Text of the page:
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How to Write a Nursing Dissertation – Tips & Examples

Published by at November 24th, 2022 , Revised On February 1, 2024

Nurses are primarily seen as someone who care for and ensures the best treatment and support for the patients. So it is no surprise that many nursing students struggle to write a flawless nursing dissertation and fail to achieve their desired grade.

If you are a nursing student learning to write a nursing dissertation, you have landed on the right page.

Writing a nursing dissertation can be laborious if one is not adequately prepared. The nursing profession focuses on providing health care services and doesn’t involve a lot of research and writing.

As a result, writing a solid dissertation for nursing students can often become challenging. This article teaches nursing students how to produce an exceptional nursing dissertation.

Students must complete their nursing dissertations before the deadline provided by their department and to a high academic quality standard. When writing a nursing dissertation, you must ensure that whatever you write is precise, clear, and intelligible.

A strong nursing dissertation is a way to showcase your research and writing skills. You may find these skills useful at some point in your professional career. A logical methodology is necessary for writing an excellent nursing dissertation.

Without further ado, let’s look at the most critical steps of writing a nursing dissertation.

When you Need to Write a Nursing Dissertation

You will need to produce a proposal and a dissertation if you are a nursing student pursuing an undergraduate, Master or a PhD programme. Undergraduate students must complete and submit the dissertation project in their final year. On the other hand, Master’s and PhD students must successfully complete and defend their dissertation research to be awarded the degrees. For nursing students, completing a dissertation of high quality is of utmost importance. Be mindful of the following when starting to write your thesis paper.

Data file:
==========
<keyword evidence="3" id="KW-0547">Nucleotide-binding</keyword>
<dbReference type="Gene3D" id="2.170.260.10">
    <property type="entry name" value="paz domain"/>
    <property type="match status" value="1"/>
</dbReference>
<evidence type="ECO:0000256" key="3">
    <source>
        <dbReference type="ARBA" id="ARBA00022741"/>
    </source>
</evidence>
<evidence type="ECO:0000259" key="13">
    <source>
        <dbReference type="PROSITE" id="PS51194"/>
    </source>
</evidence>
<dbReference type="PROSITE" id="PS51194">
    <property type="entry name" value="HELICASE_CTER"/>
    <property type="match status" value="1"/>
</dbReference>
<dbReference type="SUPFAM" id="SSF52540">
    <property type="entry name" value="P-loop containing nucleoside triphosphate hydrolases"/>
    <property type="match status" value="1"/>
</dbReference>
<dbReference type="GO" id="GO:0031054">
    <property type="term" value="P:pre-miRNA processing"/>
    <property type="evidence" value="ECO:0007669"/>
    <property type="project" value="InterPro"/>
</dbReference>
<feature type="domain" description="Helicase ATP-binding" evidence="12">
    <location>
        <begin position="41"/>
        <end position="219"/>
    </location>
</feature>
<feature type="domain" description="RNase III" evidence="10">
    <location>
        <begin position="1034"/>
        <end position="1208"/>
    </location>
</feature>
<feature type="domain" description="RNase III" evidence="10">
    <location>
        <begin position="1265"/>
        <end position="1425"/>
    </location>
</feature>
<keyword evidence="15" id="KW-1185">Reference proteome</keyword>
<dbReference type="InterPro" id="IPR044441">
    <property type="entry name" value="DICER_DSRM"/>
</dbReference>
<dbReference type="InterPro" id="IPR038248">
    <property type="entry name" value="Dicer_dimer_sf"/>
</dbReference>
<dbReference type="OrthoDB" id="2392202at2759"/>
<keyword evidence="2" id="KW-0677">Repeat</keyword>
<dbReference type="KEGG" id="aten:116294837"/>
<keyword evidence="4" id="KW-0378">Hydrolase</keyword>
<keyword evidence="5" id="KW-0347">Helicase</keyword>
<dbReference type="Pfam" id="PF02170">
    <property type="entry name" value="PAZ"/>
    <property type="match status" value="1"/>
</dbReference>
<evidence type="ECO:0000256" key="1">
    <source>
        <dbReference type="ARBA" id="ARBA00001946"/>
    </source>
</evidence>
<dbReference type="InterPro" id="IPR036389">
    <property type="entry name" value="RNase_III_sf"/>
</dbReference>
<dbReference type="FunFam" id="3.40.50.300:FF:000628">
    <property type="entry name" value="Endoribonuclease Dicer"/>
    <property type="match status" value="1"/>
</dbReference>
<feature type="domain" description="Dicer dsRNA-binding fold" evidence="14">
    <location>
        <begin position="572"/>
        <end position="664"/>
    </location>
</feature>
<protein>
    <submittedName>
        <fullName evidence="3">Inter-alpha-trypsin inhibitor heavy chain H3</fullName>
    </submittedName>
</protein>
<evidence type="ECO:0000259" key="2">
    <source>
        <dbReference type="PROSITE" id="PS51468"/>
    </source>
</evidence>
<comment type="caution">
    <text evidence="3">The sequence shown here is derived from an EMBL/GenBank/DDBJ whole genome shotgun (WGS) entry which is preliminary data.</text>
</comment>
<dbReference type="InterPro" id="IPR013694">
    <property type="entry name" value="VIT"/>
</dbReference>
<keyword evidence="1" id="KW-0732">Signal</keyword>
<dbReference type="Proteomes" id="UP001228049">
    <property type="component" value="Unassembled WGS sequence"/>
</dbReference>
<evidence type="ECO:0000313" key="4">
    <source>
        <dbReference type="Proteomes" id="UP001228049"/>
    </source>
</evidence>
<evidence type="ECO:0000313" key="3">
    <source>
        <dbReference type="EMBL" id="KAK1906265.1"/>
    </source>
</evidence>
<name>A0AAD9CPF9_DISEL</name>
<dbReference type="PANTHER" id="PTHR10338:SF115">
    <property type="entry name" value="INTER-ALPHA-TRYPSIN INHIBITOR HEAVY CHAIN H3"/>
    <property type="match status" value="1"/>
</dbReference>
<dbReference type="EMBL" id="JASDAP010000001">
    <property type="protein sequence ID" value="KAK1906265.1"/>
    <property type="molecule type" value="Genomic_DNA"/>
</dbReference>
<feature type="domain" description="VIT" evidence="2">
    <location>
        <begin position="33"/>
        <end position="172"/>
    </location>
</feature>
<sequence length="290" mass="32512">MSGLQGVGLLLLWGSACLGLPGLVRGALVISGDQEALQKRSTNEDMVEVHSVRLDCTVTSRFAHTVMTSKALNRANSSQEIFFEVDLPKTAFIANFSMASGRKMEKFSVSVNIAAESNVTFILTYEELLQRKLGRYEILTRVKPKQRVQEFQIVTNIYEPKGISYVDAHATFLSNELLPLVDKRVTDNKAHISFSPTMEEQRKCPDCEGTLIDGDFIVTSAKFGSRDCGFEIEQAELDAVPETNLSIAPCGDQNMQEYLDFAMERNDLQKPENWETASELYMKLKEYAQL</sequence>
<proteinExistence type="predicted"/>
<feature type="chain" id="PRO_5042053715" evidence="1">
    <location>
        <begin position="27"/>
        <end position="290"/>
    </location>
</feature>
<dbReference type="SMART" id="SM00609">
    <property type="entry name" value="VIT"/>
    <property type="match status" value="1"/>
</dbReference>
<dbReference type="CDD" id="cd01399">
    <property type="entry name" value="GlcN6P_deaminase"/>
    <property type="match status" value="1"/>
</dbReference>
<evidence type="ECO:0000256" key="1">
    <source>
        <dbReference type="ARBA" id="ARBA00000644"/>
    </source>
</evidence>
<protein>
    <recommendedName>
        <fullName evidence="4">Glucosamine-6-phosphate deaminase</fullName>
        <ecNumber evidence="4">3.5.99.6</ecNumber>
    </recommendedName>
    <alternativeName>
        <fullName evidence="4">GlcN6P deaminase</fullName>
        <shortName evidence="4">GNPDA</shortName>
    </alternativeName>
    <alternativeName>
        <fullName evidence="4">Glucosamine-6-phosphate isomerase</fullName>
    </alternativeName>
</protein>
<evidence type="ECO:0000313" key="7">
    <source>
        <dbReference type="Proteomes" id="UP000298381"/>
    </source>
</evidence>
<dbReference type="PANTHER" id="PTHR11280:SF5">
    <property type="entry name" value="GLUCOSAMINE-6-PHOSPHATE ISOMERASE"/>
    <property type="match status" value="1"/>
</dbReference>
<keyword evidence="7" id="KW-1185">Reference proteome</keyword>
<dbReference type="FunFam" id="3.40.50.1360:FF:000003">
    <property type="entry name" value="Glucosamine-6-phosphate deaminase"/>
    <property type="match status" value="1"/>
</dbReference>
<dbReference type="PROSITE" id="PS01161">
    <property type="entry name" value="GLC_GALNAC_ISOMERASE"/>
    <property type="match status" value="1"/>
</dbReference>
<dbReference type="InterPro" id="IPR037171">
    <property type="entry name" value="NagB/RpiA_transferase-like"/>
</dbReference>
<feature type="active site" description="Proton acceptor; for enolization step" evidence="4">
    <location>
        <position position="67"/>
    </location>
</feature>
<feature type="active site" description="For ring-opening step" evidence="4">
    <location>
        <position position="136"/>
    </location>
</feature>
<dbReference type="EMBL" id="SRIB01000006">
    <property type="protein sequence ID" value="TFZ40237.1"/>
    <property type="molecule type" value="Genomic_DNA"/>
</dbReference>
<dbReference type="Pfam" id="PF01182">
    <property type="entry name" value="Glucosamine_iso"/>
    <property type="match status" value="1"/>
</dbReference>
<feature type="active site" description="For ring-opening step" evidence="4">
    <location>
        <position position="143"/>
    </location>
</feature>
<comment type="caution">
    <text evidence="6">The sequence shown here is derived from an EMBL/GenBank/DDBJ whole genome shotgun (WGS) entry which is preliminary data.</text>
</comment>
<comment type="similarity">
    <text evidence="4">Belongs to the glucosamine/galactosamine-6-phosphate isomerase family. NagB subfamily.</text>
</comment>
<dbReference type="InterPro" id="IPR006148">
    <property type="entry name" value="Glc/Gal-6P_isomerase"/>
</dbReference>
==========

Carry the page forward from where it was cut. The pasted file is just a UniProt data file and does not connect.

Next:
• You will need to be adept at combining data from many sources.
  • You should demonstrate the ability to blend analysis with description.
  • You must discuss theoretical ideas and concepts in detail.

13 Steps to Write a Nursing Dissertation

Step 1: Begin your dissertation with topic selection

The first step of the process is selecting a suitable nursing dissertation topic. Make sure you don’t rush this process because the idea you are investigating is the foundation for your dissertation. It must be something you are interested in, relevant to the discipline you chose to study and going to add value to the existing literature.

Step 2: Introduction

You acquaint your readers with the nursing dissertation topic in the introduction chapter. Here, you provide the rationale and history, set up the hypothesis or research questions, and present the background information and fundamental concepts relating to your thesis topic. A strong introduction can enable you to achieve a high score. Use a consistent format and ensure clarity and coherence because the introduction is the first line of the nursing dissertation.

Step 3: Obtaining and Combining Proof from Reliable Sources

Every dissertation, particularly a nursing dissertation, requires supporting data from peer-reviewed journals like “Advances in Neonatal Nursing,” “Clinical Nurse Specialist,” and similar journals. Aside from books and newspapers, aim to use journal articles by reputable authors and academics. You must make sure, among other things, that the evidence you use for your Master’s nursing dissertation is reliable.

Step 4: Critically Evaluate the Evidence

Without thoroughly evaluating the evidence, you will not be able to develop a first-class dissertation that other academicians can rely on. Giving your supervisor a glimpse of the evidence using the spectacle of critical appraisal tools is a great technique to show them the extensive study you conducted for your dissertation.

Step 5: Review of Literature

Here’s where you perform a comprehensive review of the existing literature. This chapter discusses fundamental theories surrounding your research topic and concludes with the outcomes of this secondary data review. Write this section while maintaining objectivity, and only include what you read.

Step 6: Outlining the Significance of the Dissertation

Finding a pertinent passage from previously published works is the next stage in determining the topic’s applicability in the present day.

For instance, if you are writing a dissertation on evidence-based nursing practice, you can access a variety of papers on the subject that have been produced by numerous nursing academics from all over the world. You could strengthen your work by doing this.

Step 7: Employing Clinical Standards for Audit and Inspection

Regardless of the research area you are exploring, mentioning relevant nursing policies and frameworks is crucial. Others will only use your work as a resource and future reference material if you have employed clinical standards, audit, and inspection guidelines.

Step 9: Choose the Methodology